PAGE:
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There are over 160 life coaches registered in yellow pages in Melbourne for example, (perhaps hundreds unlisted) and coach-training companies are consistently expanding. It is the second fastest growing profession in US and Australia is following suit. There are an estimated 40,000 coaches worldwide and the profession is increasing at nearly 20% per year.

Yet the challenges that face most coaches are once their training is complete. It becomes a lonely journey, resting on their efforts alone - to develop their skills, to expand their practice, to become more valuable to the marketplace... Coaches are isolated from one another. While some are successful at it, the profession as a whole is definitely not at a level where it could and should be at.

The problem that most coaches have is in a way a catch 'twenty-two'. To have a successful practice, they need many paying clients. To have many clients, they need the skills, credibility and experience… Since one cannot build the skills and experience without clients, from within this system, life coaches often end up into a reinforcing loop that then just amplifies this initial problem.

And this reinforcing dilemma, not only applies to the personal success of coaches, but the bigger perspective of 'life coaching' as a profession itself:

- What is life coaching's real potential in adding full value to society?
- If it's not making the cultural impact that it needs to make, what makes 'life-coaching' immune from becoming yet another management fad like others in the decades past?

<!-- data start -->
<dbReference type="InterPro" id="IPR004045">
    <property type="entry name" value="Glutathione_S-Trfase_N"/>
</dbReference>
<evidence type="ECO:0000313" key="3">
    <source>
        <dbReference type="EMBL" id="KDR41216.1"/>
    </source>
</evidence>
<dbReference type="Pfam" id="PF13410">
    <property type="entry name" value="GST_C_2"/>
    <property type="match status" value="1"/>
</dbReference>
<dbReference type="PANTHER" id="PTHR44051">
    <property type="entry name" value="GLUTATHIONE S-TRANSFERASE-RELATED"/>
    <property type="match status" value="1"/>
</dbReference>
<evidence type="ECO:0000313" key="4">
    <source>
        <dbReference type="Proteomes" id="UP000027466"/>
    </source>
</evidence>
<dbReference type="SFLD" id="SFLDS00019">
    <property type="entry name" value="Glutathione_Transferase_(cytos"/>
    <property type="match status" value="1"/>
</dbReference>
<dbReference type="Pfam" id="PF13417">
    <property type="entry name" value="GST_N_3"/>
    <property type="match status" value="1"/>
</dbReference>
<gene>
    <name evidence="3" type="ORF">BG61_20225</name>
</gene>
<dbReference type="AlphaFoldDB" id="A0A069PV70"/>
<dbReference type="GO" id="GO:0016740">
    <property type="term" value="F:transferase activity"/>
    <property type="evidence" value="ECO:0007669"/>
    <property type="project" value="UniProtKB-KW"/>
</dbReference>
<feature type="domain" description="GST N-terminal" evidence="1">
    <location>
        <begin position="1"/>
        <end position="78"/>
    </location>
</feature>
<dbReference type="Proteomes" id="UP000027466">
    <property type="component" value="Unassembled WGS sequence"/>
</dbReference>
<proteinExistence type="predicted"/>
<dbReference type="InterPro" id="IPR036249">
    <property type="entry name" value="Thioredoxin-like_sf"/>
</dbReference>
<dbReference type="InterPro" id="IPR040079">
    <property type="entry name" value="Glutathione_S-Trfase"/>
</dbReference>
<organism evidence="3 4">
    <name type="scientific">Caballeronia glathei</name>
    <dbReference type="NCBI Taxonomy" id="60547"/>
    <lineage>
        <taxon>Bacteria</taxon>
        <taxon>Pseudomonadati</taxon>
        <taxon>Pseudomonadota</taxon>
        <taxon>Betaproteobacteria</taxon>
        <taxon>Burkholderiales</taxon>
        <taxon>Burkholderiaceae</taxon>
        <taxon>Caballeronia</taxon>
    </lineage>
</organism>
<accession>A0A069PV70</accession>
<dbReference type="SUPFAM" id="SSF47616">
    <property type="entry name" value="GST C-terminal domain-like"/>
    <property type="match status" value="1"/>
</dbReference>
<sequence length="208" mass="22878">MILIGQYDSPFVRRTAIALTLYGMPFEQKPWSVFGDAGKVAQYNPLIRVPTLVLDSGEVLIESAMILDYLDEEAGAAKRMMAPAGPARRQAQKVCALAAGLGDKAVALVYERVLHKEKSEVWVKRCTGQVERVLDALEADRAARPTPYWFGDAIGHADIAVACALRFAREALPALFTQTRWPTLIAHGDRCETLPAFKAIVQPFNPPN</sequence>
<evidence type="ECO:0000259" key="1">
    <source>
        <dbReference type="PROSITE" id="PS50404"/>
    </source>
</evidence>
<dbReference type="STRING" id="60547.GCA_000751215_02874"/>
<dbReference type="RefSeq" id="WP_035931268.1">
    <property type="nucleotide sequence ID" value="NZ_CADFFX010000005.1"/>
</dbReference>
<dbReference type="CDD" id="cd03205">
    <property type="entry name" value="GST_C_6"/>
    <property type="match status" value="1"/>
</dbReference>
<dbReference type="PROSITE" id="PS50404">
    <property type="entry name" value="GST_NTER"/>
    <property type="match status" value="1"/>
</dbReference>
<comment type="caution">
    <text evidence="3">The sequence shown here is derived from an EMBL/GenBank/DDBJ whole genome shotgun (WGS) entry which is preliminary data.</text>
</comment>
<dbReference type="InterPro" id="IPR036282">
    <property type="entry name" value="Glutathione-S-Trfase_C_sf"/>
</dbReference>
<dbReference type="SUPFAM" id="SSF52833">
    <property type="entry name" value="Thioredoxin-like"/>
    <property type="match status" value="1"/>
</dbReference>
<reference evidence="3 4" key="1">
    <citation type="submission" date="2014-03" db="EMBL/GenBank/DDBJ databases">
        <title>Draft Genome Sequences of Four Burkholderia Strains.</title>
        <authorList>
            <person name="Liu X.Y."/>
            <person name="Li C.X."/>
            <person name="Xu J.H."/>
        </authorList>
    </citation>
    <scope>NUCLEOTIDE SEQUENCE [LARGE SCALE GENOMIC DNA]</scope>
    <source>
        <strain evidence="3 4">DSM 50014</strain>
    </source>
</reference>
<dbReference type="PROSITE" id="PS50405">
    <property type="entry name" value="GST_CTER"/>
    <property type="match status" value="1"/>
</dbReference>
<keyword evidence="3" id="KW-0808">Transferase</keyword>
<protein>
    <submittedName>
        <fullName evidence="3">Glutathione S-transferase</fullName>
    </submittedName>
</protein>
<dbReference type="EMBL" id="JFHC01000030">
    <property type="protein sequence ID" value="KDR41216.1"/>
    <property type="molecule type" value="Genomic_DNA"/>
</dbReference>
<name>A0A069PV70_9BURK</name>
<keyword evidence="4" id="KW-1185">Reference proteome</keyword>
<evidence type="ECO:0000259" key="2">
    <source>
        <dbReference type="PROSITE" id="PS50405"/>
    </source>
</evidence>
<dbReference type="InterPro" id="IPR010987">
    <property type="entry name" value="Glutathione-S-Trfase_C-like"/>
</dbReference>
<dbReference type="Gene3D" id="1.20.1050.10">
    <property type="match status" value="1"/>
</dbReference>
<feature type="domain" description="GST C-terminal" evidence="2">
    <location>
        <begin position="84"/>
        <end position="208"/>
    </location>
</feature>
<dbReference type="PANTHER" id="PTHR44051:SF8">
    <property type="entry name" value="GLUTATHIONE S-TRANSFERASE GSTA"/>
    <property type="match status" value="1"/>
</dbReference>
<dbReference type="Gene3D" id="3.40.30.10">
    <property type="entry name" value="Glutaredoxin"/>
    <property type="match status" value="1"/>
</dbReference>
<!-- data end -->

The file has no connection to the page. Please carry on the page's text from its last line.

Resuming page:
The Higher Resolve

I absolutely love life coaching, and I know its potential for its development in this century will be enormous. But as Albert Einstein noted, ‘the significant problems we face today cannot be solved at the same level of thinking we were at when we created them’.

To recognize a better resolution, we need a higher mode of thinking, than the one we employed when we created the problem to begin with. For the way in which we currently understand a problem, is the problem.

I would like to suggest that a better resolve comes from addressing this problem beyond the 'independent motivations'. It is established in what Peter Drucker refers to, as 'the second essential characteristic of effective executives, - they focus on outward contribution.'

He suggests there are two orientations that the majority of people have, in respect to their vocational choice:

• The first orientation is where the environment and other people direct what one is to be, do and have. This is also the level which Steven Covey refers to as 'dependence'.
• The second path is where the individual decides for themselves whom to be, what to do and have. This is also known as the realm of 'independence'.

However, while independence is positively a higher level of human functioning than dependence, - this is also the level where dilemmas are created. This independence level - where the awareness between what others want and what you want is made clearly visible, - becomes a playground for predicaments. One becomes 'push-pulled' internally between these two choices, and life soon mirrors the effect of these contradictory forces.

From my own personal experience, and in talking with many coaches this is the level that most coaches start from. Most are 'masters of independence'. As the life-coaching training itself is set upon the foundation of 'What do you want?', 'What are your goals?', - most coaches become adept at making 'independent choices'…

Yet as Peter Drucker's research shows, - seldom do independent motivations result into high personal effectiveness.

A higher question, - one that integrates the dilemma of 'inner and outer' - is to ask, 'What can I contribute?' It is a question that reveals one's strengths, one's talents, - and seeks to grow them, through what one gives to society in their work. It looks from the perspective of contribution and meaning, - and it is a sure recipe for high effectiveness.

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